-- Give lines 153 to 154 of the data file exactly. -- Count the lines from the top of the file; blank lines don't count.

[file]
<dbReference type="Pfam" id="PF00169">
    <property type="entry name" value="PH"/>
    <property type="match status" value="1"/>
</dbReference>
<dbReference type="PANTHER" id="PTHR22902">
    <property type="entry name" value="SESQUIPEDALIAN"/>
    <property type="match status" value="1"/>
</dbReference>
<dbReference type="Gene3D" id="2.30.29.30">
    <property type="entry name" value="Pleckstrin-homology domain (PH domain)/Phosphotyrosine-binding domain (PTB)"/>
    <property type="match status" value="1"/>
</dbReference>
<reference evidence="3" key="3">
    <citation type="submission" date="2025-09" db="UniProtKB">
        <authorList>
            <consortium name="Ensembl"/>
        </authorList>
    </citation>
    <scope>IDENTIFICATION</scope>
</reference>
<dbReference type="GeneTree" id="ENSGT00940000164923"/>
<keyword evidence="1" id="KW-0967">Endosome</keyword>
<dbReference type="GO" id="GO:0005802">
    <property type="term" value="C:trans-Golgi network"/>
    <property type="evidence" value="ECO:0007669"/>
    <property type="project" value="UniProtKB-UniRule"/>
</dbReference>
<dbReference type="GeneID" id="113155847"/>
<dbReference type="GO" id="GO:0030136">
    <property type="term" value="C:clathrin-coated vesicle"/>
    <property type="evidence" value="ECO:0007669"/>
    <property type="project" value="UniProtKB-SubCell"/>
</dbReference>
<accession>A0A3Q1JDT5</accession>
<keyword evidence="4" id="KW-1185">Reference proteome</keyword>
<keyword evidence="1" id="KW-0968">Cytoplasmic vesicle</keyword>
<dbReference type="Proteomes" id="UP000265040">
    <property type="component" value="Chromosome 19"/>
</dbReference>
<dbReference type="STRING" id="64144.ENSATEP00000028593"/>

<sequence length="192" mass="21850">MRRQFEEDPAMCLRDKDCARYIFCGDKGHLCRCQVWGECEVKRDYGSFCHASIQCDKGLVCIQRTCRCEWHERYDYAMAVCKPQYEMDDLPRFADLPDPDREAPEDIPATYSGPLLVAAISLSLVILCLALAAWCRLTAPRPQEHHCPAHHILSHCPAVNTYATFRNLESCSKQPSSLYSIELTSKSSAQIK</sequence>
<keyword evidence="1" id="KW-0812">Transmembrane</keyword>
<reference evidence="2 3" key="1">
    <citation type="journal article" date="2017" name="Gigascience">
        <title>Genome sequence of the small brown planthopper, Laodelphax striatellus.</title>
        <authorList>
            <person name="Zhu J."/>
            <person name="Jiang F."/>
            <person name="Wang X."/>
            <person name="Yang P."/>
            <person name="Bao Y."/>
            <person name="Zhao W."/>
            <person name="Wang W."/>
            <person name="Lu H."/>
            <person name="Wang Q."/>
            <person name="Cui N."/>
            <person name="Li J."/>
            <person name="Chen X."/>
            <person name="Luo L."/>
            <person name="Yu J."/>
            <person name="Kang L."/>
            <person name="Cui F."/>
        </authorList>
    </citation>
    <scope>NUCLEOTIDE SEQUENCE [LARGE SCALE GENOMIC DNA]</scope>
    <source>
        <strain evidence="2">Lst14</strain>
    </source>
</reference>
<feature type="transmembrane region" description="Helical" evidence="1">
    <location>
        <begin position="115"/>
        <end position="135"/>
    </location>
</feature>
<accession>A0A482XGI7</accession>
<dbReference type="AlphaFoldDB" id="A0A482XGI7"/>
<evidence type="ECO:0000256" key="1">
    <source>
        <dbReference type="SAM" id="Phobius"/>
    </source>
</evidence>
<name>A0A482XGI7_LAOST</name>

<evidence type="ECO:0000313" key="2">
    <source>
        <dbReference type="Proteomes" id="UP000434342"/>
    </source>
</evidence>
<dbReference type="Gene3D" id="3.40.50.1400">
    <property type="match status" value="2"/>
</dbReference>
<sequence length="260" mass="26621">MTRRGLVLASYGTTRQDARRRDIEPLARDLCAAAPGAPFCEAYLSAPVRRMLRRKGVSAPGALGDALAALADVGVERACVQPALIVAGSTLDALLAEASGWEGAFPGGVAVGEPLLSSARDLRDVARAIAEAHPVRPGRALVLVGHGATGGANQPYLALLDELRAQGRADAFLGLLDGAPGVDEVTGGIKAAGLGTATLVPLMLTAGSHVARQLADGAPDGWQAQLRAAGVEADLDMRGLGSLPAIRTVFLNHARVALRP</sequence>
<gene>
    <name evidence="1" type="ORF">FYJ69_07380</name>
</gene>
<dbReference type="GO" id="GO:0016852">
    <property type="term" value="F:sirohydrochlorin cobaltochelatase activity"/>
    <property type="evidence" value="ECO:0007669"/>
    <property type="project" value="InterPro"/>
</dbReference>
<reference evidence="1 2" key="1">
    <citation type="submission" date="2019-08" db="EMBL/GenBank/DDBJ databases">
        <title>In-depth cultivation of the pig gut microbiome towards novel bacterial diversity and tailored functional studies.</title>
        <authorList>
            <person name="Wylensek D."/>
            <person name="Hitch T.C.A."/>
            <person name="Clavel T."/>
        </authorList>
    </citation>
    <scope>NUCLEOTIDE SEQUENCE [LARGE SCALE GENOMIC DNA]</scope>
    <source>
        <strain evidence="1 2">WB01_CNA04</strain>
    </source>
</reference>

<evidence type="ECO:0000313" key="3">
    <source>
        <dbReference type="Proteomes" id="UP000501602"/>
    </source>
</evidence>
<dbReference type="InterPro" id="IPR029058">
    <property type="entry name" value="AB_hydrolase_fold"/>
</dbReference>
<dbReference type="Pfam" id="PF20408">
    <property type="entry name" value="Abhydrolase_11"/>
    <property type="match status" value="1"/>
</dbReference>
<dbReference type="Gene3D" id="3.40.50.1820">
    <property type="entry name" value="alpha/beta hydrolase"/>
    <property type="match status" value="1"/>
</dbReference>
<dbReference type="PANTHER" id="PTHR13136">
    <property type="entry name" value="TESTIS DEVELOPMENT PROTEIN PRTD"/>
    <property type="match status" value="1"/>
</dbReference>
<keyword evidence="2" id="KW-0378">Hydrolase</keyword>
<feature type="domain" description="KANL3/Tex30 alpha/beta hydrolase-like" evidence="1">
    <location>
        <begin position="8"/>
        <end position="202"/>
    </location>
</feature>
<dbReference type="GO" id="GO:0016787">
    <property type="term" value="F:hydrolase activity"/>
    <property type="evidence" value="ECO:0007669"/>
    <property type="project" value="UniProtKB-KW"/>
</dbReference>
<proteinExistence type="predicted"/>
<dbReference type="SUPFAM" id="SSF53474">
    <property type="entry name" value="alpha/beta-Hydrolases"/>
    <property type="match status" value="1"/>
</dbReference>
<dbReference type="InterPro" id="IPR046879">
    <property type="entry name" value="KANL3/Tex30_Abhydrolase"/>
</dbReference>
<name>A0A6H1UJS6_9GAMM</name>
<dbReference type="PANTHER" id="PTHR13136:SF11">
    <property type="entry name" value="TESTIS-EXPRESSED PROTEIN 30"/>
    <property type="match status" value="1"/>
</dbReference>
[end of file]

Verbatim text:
    <property type="entry name" value="KANL3/Tex30_Abhydrolase"/>
</dbReference>